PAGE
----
Strange Coupling Strange Coupling is a unique UW tradition that pairs up-and-coming students with professional local artists for collaborative projects. Tonight’s exhibition will feature student/pro pieces from sculptor Kalina Chung and dancer/choreographer Alice Gosti; Anna Mlasowsky and essayist/visual artist/singer Emily Pothast; Clare Halpine and Coldbrew Collective, Seattle Weekly’s best visual artists of 2015; and a whole boatload more. King Street Station, 303 S. Jackson St. Free. All ages. 6–8:30 p.m. KS

June 11


Used Book Sale at Third Place Books The best bookstores are the ones that mix in used books with new books. Today at all three Third Place Books locations, including the beautiful new Seward Park store, all used books in stock are 40 percent off their sticker price. Go buy a stack of books the length of your arm, guilt-free. Third Place Books locations,, 366-3333. Free. All ages. 9 a.m. PC

Georgetown Carnival Last time I was at the Georgetown Carnival, I saw a guy with no shirt on walking around with a boa constrictor wrapped around his neck. I don’t think he was part of the circus, though. However, there will be proper circus folks, as well as power-tool drag racing, a stacked musical lineup, beer gardens, and tons of local art at the fair. If you’re new to Seattle and have never been to that part of town, now’s a great time to see Georgetown in all its freaky splendor. Various locations on Airport Way South, Free. All ages. Noon–10 p.m. KS

Volunteer Park Pride Fest Before the ginormous Pride Parade rainbow shimmers all the way across Seattle, you’ve also got a more low-key option to celebrate over at the Volunteer Park Pride Fest—a breezy, sunny day of food trucks in the park, LGBTQ arts and performance, and music from locals like Boyfriends, Hell’s Belles, and Aeon Fux. Volunteer Park, 1400 E. Galer St., Free. All ages. Noon– 7 p.m. KS

Cairo Last Daze The little boutique on Capitol Hill that could, Cairo has hosted hundreds of incredible DIY bands, visual artists, and performers over the years, giving scrappy weirdos a place to flourish and grow. Celebrate the impact it’s had on the community at its big 12-artist farewell show tonight—as they note on the Facebook page, “don’t cry bc it’s over, laugh bc it lasted so long. Posi vibes only.” With Vats, Dude York, Gazebos, Jeena Joshi, and more. Cairo, 507 E. Mercer St., $12. All ages. 2–11 p.m. KS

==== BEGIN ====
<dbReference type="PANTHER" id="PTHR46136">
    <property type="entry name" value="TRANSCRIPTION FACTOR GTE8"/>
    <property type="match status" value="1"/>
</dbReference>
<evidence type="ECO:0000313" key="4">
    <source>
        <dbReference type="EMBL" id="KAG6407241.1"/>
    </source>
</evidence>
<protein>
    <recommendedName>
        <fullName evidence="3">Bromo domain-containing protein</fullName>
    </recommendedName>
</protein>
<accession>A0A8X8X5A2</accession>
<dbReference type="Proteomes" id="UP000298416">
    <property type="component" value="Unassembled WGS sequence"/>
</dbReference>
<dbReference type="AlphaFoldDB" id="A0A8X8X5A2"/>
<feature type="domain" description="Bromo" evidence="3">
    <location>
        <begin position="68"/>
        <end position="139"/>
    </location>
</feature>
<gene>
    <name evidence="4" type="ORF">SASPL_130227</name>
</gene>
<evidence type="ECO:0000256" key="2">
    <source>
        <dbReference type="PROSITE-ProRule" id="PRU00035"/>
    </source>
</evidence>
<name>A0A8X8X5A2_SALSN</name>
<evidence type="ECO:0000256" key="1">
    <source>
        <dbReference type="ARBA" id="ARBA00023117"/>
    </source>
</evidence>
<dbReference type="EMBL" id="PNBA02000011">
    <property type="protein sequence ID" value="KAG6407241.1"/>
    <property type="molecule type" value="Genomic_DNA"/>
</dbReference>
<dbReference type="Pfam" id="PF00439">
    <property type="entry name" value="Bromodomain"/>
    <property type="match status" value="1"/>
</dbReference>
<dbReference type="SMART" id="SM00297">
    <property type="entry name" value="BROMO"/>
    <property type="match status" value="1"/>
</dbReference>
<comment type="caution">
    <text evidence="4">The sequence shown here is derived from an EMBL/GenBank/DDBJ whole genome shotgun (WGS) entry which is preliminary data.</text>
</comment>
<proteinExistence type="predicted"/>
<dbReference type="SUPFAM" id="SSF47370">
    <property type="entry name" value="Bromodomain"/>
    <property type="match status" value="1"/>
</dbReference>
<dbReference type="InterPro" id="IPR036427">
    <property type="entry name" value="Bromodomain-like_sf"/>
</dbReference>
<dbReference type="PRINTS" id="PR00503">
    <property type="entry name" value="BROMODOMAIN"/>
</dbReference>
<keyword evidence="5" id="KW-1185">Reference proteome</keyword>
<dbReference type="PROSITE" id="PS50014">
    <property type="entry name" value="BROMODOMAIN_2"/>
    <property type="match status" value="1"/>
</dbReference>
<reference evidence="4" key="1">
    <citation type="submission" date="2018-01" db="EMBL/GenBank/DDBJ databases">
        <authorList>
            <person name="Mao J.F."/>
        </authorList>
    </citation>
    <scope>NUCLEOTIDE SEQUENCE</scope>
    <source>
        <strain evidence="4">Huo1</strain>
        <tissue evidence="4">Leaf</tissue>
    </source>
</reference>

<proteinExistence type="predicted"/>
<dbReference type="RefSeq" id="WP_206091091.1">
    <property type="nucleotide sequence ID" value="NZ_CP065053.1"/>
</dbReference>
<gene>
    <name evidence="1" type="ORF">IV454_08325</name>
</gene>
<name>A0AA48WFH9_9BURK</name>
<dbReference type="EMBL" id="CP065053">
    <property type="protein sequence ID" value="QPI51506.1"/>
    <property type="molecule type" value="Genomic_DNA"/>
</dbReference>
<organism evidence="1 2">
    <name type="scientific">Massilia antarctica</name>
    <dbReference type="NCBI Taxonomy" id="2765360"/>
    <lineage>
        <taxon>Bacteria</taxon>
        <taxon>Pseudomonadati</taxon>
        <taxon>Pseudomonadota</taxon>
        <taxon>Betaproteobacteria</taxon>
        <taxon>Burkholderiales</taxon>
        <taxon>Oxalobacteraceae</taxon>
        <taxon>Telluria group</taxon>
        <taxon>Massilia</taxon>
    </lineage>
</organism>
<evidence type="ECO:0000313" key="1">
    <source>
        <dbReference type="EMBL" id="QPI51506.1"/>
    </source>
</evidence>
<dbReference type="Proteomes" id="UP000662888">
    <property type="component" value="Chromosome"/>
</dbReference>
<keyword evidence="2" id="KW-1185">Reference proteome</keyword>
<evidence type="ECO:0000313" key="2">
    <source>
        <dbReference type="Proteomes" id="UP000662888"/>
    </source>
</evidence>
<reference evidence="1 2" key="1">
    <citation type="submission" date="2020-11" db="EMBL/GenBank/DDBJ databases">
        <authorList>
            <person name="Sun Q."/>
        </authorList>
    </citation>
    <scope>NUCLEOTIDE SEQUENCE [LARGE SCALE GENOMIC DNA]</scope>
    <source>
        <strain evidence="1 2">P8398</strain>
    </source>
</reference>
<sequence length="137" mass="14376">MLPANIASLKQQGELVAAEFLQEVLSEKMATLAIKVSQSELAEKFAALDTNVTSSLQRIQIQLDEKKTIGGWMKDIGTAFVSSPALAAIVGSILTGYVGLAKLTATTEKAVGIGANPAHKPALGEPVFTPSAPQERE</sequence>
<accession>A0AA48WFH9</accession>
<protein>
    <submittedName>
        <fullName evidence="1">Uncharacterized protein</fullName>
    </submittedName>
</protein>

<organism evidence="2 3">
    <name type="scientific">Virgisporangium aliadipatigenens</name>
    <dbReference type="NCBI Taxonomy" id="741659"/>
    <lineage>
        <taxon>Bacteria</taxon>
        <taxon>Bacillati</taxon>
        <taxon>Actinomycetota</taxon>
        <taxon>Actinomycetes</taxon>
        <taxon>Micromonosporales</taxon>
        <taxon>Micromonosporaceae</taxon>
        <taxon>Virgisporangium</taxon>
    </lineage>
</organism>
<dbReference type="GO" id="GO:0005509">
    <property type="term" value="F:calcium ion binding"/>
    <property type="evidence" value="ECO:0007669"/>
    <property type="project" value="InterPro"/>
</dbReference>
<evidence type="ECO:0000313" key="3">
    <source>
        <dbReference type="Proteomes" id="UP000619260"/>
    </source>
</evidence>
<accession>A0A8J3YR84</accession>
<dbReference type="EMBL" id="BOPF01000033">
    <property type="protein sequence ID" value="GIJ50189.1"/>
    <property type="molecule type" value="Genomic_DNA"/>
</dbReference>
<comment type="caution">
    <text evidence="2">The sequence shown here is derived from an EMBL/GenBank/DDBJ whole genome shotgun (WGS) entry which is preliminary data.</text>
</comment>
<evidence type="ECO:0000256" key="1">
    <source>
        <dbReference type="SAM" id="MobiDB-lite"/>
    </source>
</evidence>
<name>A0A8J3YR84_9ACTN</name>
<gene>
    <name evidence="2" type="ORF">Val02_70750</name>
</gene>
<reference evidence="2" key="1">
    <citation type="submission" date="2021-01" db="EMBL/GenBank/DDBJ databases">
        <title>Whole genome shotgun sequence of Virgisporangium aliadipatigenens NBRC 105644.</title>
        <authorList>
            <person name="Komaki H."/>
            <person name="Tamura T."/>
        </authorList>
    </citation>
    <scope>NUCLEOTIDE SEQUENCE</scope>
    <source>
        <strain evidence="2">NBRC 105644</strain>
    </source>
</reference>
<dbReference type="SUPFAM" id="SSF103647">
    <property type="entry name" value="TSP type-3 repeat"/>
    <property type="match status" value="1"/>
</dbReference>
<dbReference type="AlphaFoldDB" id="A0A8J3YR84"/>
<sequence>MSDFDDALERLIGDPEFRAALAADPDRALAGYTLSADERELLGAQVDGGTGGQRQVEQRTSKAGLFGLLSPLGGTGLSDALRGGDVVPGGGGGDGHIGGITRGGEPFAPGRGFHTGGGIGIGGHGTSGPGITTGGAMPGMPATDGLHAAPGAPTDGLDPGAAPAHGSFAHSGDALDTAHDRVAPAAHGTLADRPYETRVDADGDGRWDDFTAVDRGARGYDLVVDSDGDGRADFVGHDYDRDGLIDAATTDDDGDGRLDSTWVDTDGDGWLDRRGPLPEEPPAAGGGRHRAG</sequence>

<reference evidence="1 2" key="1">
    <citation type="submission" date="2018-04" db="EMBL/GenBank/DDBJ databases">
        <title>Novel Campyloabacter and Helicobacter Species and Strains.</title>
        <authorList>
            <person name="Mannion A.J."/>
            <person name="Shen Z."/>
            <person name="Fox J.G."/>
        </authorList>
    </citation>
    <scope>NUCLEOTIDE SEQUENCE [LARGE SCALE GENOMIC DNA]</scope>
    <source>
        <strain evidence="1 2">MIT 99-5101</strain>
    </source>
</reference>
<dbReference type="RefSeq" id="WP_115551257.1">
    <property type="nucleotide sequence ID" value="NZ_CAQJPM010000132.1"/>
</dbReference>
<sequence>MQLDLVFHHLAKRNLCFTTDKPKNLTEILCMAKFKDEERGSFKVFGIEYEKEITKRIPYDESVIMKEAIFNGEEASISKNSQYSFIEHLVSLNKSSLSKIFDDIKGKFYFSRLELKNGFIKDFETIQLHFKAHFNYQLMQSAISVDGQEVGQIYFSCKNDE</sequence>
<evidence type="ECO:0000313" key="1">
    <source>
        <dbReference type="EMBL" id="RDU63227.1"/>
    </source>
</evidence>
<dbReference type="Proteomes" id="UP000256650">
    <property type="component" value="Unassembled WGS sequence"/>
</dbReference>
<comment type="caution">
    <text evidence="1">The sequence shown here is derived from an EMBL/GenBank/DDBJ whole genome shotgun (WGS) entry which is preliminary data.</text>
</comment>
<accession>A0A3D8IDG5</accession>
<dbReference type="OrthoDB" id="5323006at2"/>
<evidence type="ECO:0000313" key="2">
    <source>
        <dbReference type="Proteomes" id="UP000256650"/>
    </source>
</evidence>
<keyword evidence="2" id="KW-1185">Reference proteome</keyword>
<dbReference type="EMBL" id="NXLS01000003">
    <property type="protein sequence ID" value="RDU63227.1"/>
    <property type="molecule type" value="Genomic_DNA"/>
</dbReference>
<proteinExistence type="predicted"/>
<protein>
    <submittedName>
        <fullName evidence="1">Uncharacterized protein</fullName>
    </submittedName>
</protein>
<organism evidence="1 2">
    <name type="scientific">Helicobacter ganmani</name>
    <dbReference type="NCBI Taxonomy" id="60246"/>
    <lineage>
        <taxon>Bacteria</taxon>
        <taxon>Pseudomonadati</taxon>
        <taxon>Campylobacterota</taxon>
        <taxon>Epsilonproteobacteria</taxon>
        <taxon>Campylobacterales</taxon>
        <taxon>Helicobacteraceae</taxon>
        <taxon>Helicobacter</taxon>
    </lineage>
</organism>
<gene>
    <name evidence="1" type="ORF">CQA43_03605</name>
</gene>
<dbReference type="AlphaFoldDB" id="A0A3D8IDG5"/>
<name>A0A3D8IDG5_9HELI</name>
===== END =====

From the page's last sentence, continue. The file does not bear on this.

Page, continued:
Good to Die Fifth Anniversary Heavy riffs from the Northwest have found a loving home on Nik Christofferson’s Good to Die Records, which for five years has served as a bastion for bands who deal in no-nonsense, gut-rumbling rock. In celebration of the label’s anniversary, flagship band Sandrider is joining a slew of labelmates for a night that will kick your face in, including a reunited Absolute Monarchs. With Gaytheist, Blood Drugs, Merso. Neumos, 925 E. Pike St., $12 adv. 21 and over. 8 p.m. KS

June 12


Sci-Fi Bike Ride New-to-Seattle author Adam Rakunas celebrates his new novel about an interplanetary labor union, Like a Boss, with a bike ride featuring fellow sci-fi/fantasy authors Laura Anne Gilman and Brenda Cooper. The ride starts at Husky Stadium Station at noon and continues for 2.6 miles to Café Solsticio in Fremont for a 1 p.m. reading. Café Solsticio, 1110 N. Northlake Way, 547-0404, Free. All ages. 1 p.m. PC

June 13


Leveraging Female Political Power It’s clear that women will decide the election this November, either by showing up to vote against Donald Trump or by staying home out of disgust at the electoral process. Time reporter Jay Newton-Small will share everything she knows about American women and democracy—from Hillary Clinton’s deal-making to surprising demographic information—in a talk tonight. Town Hall, 1119 Eighth Ave., 652-4255, townhall $5. All ages. 7:30 p.m. PC

Thank You Donnie Chin: A Community BBQ Last July, local hero Donnie Chin was shot and killed while responding to gunfire in the International District. Join neighbors and friends as they remember that hero—called the Batman of the International District by some—and plan for the future. Canton Alley, Eighth Avenue South and South Weller Street, Free. All ages. 6–9 p.m. CASEY JAYWORK

June 14


Sweet Lamb of Heaven Reading Lydia Millett’s delightfully creepy novels are full of sticky secrets, missing people, and monstrous obsessions. Tonight she’s joined by Seattle’s own Stacey Levine—herself no stranger to bizarre and uncomfortable fictions. This pairing makes so much sense it’s ridiculous; these two writers will either become best friends or light each other on fire. Elliott Bay Book Company, 1521 10th Ave., 624-6600, Free. All ages. 7 p.m. PC